5. Having listened through the interview, I'm encouraged by Rutherford's recognition and admission of the mess Te Rapa is in and the earnest response needed to get things back in order.  This response seems to include flicking off two industry meetings in September to other tracks, and undersewing grass, but meantime having plenty of hooves help to force that sand from the surface into the ground.

    A question Coppins (useless interviewer) didn't ask Rutherford is why the club didn't have anyone competent overseeing the work done in February.  Rutherford said the contractor did a "very shoddy job", being supposed to spread 4-6 mm depth of sand across the course, but actually putting on up to 2 inches (i.e. 50mm) in places in a central strip of the track.   50mm is 8 to 12 times the depth of sand supposed to have been laid, so it was indeed a shoddy job.   Clearly the club was incompetent in not noticing and intervening whilst the contractor's shoddy work was in progress.

    Follow-up questions Coppins might have asked are whether Te Rapa paid the contractor, is seeking compensation, and has warned other clubs off using the shoddy outfit.

  6. 1 hour ago, Fartoomuch said:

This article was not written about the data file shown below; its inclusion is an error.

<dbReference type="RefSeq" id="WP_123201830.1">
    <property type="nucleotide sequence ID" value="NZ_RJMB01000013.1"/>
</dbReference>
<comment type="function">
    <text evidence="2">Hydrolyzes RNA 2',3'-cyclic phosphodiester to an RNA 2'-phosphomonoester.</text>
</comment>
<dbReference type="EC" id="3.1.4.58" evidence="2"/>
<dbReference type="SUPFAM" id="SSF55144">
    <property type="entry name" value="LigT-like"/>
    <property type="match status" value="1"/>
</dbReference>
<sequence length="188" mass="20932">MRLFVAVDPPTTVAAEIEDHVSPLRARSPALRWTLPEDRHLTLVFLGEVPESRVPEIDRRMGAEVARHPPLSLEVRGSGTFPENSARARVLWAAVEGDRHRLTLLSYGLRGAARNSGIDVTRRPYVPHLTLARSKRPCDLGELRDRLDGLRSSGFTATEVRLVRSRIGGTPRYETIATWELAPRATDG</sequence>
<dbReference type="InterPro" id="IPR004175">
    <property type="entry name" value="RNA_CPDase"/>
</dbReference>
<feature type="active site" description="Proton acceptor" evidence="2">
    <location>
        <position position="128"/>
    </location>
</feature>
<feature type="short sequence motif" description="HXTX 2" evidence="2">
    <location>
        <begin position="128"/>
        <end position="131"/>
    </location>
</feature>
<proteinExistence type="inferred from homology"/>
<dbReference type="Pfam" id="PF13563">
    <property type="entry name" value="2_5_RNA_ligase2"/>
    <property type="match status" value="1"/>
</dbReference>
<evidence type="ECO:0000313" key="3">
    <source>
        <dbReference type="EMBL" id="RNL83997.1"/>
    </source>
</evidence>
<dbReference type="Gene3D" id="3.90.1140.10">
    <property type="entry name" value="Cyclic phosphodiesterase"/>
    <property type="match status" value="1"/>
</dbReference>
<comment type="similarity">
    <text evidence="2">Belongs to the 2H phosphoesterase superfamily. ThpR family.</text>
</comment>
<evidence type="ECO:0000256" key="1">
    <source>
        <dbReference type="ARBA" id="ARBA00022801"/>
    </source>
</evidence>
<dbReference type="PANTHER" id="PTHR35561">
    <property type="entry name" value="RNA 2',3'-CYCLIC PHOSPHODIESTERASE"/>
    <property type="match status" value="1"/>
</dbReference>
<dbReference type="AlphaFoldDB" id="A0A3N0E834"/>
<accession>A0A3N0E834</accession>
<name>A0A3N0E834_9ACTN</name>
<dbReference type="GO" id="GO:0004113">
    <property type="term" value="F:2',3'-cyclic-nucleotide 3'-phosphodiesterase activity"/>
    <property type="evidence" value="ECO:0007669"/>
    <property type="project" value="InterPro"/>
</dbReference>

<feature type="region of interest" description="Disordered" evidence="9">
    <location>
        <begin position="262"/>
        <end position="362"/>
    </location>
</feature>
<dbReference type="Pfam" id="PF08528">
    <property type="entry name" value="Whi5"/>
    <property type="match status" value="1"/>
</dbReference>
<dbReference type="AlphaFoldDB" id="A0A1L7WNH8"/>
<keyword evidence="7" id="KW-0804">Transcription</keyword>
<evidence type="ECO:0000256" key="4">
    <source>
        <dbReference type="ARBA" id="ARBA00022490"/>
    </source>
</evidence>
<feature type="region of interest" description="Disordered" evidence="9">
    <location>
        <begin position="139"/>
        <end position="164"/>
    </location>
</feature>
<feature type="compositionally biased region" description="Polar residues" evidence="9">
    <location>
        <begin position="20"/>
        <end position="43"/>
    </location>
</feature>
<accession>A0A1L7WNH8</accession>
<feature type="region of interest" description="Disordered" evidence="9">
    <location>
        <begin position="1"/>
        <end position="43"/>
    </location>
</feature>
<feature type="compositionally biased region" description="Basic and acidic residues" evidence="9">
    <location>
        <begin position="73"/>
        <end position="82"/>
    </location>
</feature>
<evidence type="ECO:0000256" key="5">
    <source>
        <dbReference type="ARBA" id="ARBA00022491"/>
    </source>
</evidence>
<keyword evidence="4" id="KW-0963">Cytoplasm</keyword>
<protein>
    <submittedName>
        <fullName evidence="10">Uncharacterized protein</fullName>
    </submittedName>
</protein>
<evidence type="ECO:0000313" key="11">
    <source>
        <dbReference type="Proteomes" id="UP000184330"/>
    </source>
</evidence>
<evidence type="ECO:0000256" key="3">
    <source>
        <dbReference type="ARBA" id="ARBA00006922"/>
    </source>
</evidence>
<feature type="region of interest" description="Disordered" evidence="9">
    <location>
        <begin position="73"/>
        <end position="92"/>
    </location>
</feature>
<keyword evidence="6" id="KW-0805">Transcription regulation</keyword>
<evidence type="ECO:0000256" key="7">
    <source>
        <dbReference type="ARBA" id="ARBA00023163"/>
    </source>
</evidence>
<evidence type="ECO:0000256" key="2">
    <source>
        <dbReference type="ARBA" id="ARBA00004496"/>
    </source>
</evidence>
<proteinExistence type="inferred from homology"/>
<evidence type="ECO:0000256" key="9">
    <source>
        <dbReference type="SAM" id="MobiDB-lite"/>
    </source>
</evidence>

Queensland Racing have today issued a statement regarding the two months suspension of apprentice Corey Bayliss on betting charges.

    The steatement read; Queensland Racing Integrity Commission (QRIC) Stewards have today inquired into the circumstances surrounding apprentice jockey Corey Bayliss betting on thoroughbred racing.

    The Brisbane based metropolitan apprentice was today suspended from all riding engagements for two months.

    QRIC Commissioner Ross Barnett said on 29 June, Commission staff observed Mr Bayliss wagering at the Breakfast Creek Hotel on two races that day at Geelong in Victoria and Moruya in New South Wales. “Mr Bayliss pleaded guilty to breaching AR 83(c) which specifies jockeys or apprentices may be penalised if they bet, have an interest in a bet or facilitate a bet on any race,” he said.